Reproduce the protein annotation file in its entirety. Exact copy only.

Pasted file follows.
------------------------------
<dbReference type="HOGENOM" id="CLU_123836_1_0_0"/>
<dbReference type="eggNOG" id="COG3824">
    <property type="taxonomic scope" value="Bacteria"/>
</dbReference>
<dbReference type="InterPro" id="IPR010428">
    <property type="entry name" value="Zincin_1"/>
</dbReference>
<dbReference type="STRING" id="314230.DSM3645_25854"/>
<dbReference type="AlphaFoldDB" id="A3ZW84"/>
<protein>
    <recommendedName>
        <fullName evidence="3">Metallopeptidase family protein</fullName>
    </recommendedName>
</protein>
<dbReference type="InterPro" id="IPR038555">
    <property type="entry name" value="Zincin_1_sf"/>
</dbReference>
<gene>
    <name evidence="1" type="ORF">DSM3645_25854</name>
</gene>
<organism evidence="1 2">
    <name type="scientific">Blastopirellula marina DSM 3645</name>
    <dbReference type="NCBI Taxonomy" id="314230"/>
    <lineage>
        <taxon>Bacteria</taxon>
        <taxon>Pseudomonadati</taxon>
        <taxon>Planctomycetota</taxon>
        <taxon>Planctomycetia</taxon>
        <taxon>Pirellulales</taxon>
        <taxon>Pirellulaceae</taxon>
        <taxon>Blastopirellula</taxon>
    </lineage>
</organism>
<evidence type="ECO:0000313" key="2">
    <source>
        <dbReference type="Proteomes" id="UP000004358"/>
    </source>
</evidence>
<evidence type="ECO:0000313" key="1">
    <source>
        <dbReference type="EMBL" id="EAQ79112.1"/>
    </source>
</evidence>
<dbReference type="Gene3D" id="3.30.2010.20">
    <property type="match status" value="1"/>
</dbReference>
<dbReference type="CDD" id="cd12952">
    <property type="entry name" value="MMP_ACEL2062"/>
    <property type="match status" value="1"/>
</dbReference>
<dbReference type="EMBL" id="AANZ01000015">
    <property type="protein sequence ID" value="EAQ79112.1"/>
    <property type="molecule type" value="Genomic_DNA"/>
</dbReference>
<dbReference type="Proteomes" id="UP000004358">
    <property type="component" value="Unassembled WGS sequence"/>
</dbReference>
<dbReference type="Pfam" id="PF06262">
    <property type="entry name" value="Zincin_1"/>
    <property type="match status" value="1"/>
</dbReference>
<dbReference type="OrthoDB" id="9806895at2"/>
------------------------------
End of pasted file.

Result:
<dbReference type="HOGENOM" id="CLU_123836_1_0_0"/>
<dbReference type="eggNOG" id="COG3824">
    <property type="taxonomic scope" value="Bacteria"/>
</dbReference>
<dbReference type="InterPro" id="IPR010428">
    <property type="entry name" value="Zincin_1"/>
</dbReference>
<dbReference type="STRING" id="314230.DSM3645_25854"/>
<dbReference type="AlphaFoldDB" id="A3ZW84"/>
<protein>
    <recommendedName>
        <fullName evidence="3">Metallopeptidase family protein</fullName>
    </recommendedName>
</protein>
<dbReference type="InterPro" id="IPR038555">
    <property type="entry name" value="Zincin_1_sf"/>
</dbReference>
<gene>
    <name evidence="1" type="ORF">DSM3645_25854</name>
</gene>
<organism evidence="1 2">
    <name type="scientific">Blastopirellula marina DSM 3645</name>
    <dbReference type="NCBI Taxonomy" id="314230"/>
    <lineage>
        <taxon>Bacteria</taxon>
        <taxon>Pseudomonadati</taxon>
        <taxon>Planctomycetota</taxon>
        <taxon>Planctomycetia</taxon>
        <taxon>Pirellulales</taxon>
        <taxon>Pirellulaceae</taxon>
        <taxon>Blastopirellula</taxon>
    </lineage>
</organism>
<evidence type="ECO:0000313" key="2">
    <source>
        <dbReference type="Proteomes" id="UP000004358"/>
    </source>
</evidence>
<evidence type="ECO:0000313" key="1">
    <source>
        <dbReference type="EMBL" id="EAQ79112.1"/>
    </source>
</evidence>
<dbReference type="Gene3D" id="3.30.2010.20">
    <property type="match status" value="1"/>
</dbReference>
<dbReference type="CDD" id="cd12952">
    <property type="entry name" value="MMP_ACEL2062"/>
    <property type="match status" value="1"/>
</dbReference>
<dbReference type="EMBL" id="AANZ01000015">
    <property type="protein sequence ID" value="EAQ79112.1"/>
    <property type="molecule type" value="Genomic_DNA"/>
</dbReference>
<dbReference type="Proteomes" id="UP000004358">
    <property type="component" value="Unassembled WGS sequence"/>
</dbReference>
<dbReference type="Pfam" id="PF06262">
    <property type="entry name" value="Zincin_1"/>
    <property type="match status" value="1"/>
</dbReference>
<dbReference type="OrthoDB" id="9806895at2"/>